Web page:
Prodigies in piano or dance can study at schools like Juilliard to develop their musical or performing arts talent. By contrast, nothing like Juilliard exists for children who show great promise at math. But an ambitious experiment will soon change that: In fall 2015, a small, independent school that’s exclusively tailored for math whizzes will open in downtown San Francisco.

Designers of the new, non-profit Proof School intend to provide mathematically gifted youth an intensive and complete education in grades 6-12 that typical schools can’t muster. The pupils will learn advanced areas of math, such as number theory topics that a university math major or graduate student might tackle. They’ll work on math research projects, and engage in community service through math tutoring.

“They’re going to be involved in math in a really different way, a really exciting and dynamic way,” said Sam Vandervelde, who is leaving his math professorship at St. Lawrence University in New York to become the new school’s dean of mathematical sciences.

Proof School will initially open with roughly 45 children in three grades, with plans to grow to around 250 students in a decade. Getting in won’t be easy, but the school’s mission is to serve the needs of “math kids” in the Bay Area — ranging from high-IQ wunderkind types to students who participate in math competitions or math circles, to children who love to play with numbers. “What we want is kids who are passionate about math,” said Paul Zeitz, school co-founder and chair of mathematics at the University of San Francisco.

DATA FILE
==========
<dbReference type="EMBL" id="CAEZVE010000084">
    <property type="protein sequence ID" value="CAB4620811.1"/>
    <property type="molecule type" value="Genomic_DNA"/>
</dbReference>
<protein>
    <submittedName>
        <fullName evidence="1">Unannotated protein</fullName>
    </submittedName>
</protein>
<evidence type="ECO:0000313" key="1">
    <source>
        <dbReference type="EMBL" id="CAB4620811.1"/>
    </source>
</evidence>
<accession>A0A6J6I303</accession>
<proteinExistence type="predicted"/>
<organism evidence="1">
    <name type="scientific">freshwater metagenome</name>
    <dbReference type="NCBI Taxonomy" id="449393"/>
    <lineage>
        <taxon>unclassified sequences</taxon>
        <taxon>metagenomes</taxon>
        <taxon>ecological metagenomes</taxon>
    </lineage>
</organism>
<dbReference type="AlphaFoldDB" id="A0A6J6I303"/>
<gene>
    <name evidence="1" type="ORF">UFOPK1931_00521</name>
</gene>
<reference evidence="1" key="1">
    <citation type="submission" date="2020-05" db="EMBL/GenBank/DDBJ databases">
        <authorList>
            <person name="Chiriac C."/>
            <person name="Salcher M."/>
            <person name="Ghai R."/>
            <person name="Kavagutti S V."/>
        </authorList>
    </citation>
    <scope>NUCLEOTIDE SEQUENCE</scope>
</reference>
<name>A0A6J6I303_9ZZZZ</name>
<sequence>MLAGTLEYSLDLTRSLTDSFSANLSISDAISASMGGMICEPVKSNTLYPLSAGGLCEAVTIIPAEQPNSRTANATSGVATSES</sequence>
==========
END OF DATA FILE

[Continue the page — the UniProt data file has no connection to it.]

Roots in Math Circle Culture

The new school takes its inspiration from math circles, an Eastern European and Russian tradition that spread to the U.S. starting in the 1990s. These weekly extracurricular clubs bring youngsters together with a mathematician who guides them in exploring numerical ideas and concepts in depth. It’s often a highly interactive conversation, with the kids avidly chiming in with questions and thoughts.

For kids who live and breathe for numbers, the experience can be transformative, as Ian Brown of Marin County, Calif., can attest. In 2011, he began taking his 10-year-old son, Nico, to local math circles. Nico hadn’t been happy or thriving in his public elementary school, because “he wasn’t finding kids in his classes who understood what he was going on about when he was talking about higher mathematics,” Brown said. But math circle changed everything. “Not only did the lights go on, but the heart went on,” he said.